A gradual but inevitable descent into cricket-based loathing and bile.

The Alphabet XIs: Y

Posted on May 14, 2012 by in Opinion

Yikes, selecting this team was harder than we thought it would be. Two fantastic Pakistanis stand metaphorically head, shoulders and torso above the rest of the team; as this task is pure fantasy, perhaps we ought to have selected Mr Yousuf under both his names. But then we wouldn’t have had room for the World T20-winning bowler with the armoury of darts, arrows, straight ones and arm balls.


  1. Bryan Young (New Zealand 1993-1999) 35 Tests, 2034 runs @ 31.78  Commenced his career as a wicket-keeper and lower-order bat, but then  transformed himself into an opener for his country. His two Test centuries include 267* against Sri Lanka.
  2. Graham Yallop (Australia 1976-1984) 39 Tests, 2756 runs @ 41.13 This left-handed opener captained Australia whilst compatriots were playing World Series Cricket and he was in charge for the 5-1 loss to Mike Brearley’s England. Nonetheless, he had a respectable average and his eight centuries include 268 against Pakistan at the MCG.
  3. Mohammad Yousuf (Pakistan 1998-2010) 90 Tests, 7530 runs @ 52.29 Stylish Pakistani who scored runs by the bucketload, particularly after his change in faith and name (from Yousuf Youhana). In 2006 he hit a mammoth, record, 1788 runs with nine centuries – including three against England. That’s three centuries, not three runs, for the avoidance of doubt.
  4. Michael Yardy (England 2006-2011) 28 ODIs, 326 runs @ 20.37, 21 wickets @ 51.19 Okay, (mercifully) the Sussex captain has not played Test cricket, but he’s a player we’ve some knowledge of so we felt we had to include him. His ‘darts’ have been particularly useful for England in T20s and allied with his ability with the bat, he was in the squad for the 2011 World Cup (which sadly he left with depression).
  5. *Norman Yardley (England 1938-1950) 20 Tests, 812 runs @ 25.37 21 wickets @ 33.66 Yorkshire stalwart who captained England in the late 1940s, including in the series against Bradman’s ‘Invincibles’. He was a quadruple Blue at Cambridge University and after retirement he also served in cricket administration, both for England and Yorkshire.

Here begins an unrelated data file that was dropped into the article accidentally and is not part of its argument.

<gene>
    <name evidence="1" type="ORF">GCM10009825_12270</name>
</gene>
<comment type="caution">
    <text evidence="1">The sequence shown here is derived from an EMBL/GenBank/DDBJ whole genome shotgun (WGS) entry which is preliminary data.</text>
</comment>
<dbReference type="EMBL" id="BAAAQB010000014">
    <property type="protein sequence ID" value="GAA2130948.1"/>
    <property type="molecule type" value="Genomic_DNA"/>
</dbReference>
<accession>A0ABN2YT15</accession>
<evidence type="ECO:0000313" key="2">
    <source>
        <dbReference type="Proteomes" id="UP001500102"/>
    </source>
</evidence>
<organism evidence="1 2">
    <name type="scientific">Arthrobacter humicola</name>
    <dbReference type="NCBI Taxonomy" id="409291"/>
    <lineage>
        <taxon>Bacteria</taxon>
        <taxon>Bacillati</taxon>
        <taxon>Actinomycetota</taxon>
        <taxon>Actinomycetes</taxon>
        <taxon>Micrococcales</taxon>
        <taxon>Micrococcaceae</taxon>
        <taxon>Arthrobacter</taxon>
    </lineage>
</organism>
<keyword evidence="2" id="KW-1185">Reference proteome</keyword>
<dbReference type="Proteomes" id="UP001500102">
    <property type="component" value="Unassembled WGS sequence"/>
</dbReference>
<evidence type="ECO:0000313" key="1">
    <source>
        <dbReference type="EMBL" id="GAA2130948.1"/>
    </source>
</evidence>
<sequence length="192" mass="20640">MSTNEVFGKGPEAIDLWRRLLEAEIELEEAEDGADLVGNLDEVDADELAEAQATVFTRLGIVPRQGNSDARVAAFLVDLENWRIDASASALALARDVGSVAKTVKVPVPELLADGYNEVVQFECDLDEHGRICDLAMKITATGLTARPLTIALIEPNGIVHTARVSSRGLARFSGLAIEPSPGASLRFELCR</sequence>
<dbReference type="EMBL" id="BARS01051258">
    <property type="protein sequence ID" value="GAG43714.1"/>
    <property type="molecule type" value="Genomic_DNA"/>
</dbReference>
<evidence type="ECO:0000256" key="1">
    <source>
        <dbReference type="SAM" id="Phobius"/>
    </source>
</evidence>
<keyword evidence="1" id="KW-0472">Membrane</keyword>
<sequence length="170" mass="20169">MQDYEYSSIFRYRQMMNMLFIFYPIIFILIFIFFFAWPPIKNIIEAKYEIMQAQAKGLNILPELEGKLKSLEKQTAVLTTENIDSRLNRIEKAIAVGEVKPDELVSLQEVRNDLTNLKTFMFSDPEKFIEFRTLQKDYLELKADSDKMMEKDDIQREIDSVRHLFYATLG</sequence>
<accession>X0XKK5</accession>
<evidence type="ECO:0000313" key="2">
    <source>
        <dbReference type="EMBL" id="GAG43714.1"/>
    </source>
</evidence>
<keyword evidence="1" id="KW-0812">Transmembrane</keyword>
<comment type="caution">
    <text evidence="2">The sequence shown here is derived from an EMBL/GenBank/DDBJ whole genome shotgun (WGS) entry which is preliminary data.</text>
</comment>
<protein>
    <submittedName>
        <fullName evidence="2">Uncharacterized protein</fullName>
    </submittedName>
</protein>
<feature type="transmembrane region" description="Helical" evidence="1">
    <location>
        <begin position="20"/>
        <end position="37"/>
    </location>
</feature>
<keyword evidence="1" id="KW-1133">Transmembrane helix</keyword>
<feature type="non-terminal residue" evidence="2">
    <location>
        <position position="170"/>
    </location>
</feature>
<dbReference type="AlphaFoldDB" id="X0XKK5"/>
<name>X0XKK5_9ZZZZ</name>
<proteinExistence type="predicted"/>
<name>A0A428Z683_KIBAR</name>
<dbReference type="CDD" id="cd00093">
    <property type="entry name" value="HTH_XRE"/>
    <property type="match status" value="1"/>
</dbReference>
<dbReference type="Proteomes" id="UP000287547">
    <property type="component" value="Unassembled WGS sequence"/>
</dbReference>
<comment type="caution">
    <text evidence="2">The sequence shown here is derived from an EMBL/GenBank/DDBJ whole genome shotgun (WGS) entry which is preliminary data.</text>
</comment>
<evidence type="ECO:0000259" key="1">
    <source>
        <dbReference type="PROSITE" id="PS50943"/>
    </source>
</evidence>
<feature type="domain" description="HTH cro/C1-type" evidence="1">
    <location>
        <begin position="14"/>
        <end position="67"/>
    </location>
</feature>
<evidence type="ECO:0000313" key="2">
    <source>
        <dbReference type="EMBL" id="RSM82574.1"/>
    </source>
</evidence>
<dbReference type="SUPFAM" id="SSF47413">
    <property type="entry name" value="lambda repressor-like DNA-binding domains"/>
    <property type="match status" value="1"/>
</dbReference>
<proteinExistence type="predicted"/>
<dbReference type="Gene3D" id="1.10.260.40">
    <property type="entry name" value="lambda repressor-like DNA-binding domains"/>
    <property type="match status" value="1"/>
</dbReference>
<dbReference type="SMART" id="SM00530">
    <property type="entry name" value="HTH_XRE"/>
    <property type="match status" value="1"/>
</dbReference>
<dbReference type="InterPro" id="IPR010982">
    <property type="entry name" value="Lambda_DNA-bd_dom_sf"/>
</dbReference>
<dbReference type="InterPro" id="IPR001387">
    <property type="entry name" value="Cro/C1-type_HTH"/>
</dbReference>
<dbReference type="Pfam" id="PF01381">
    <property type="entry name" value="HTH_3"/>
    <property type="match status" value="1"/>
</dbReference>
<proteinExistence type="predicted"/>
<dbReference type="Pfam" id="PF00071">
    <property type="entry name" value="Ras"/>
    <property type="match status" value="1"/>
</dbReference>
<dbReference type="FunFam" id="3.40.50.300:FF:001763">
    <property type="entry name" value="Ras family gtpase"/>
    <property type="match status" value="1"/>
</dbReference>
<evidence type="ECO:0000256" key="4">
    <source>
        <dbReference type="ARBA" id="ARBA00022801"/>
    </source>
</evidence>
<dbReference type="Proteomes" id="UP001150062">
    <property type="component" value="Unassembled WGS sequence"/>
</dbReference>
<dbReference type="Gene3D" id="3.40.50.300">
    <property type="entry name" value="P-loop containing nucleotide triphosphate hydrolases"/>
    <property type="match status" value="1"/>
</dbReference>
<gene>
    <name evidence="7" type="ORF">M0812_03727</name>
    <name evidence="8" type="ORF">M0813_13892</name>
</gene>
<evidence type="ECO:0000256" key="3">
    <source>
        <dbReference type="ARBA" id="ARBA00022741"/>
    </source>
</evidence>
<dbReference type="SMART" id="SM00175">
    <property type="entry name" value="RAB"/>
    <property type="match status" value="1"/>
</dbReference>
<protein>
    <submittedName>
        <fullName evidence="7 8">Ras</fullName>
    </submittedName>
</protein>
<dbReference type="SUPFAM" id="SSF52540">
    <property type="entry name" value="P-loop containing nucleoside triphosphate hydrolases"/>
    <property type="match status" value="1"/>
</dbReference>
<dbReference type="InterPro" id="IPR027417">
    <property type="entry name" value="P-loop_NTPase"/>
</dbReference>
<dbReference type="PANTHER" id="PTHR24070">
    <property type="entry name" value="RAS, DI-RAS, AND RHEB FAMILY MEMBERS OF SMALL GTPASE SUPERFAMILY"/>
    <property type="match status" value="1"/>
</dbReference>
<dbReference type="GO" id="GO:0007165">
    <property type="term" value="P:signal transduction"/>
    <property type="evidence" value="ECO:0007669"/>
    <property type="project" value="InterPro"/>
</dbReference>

6. +Saleem Yousuf (Pakistan 1982-1990) 32 Tests, 1055 runs @ 27.05, 91 catches, 13 stumpings Powerful lower-order hitter who scored five 50s in his Test career. He followed Wasim Bari as Pakistani wicket-keeper and filled the role for much of the 1980s, finishing with – at the time – their second highest number of dismissals.
  7. Bryan Yuile (New Zealand 1963-1969) 17 Tests 481 runs @ 17.81, 34 wickets @ 35.67 After scoring 64 on debut against England, Yuile never scored another 50. But his left-arm spin was handy enough and what’s more it seems that he was reluctant to play on Sundays.
  8. Shivlal Yadav (India 1979-1987) 35 Tests, 403 runs @ 14.39, 102 wickets @ 35.09 Spinner who was renowned for bowling long and economical spells, such as 75 overs in an innings at Faisalabad in 1984. He took 24 wickets in his first series (against Australia) and 15 down under in three matches in 1985/86.
  9. Bruce Yardley (Australia 1978-1983) 33 Tests, 978 runs @ 19.56, 126 wickets @ 31.63 Off-spinner who was voted 1981/82 Benson and Hedges International Cricketer of the Year. We literally have never heard of that award before.
  10. Waqar Younis (Pakistan 1989-2003) 87 Tests, 1010 runs @ 10.20, 373 wickets @ 23.56 Starting his international career as a teenager, Waqar was simply one of the great fast bowlers of the modern era, whose haul of wickets would have been even better if it weren’t for injuries. His rapid inswingers were his main weapon and enabled him to have the best strike rate of any bowler with more than 200 wickets. 
  11. Umesh Yadav (India 2011-2012) 6 Tests, 28 runs @ 7.00, 23 wickets @ 32.26 The latest Indian fast bowler only started to contemplate a cricketing career at the age of 19. Decent, but expensive, hauls against West Indies and Australia suggest he could be around the team for a long while.

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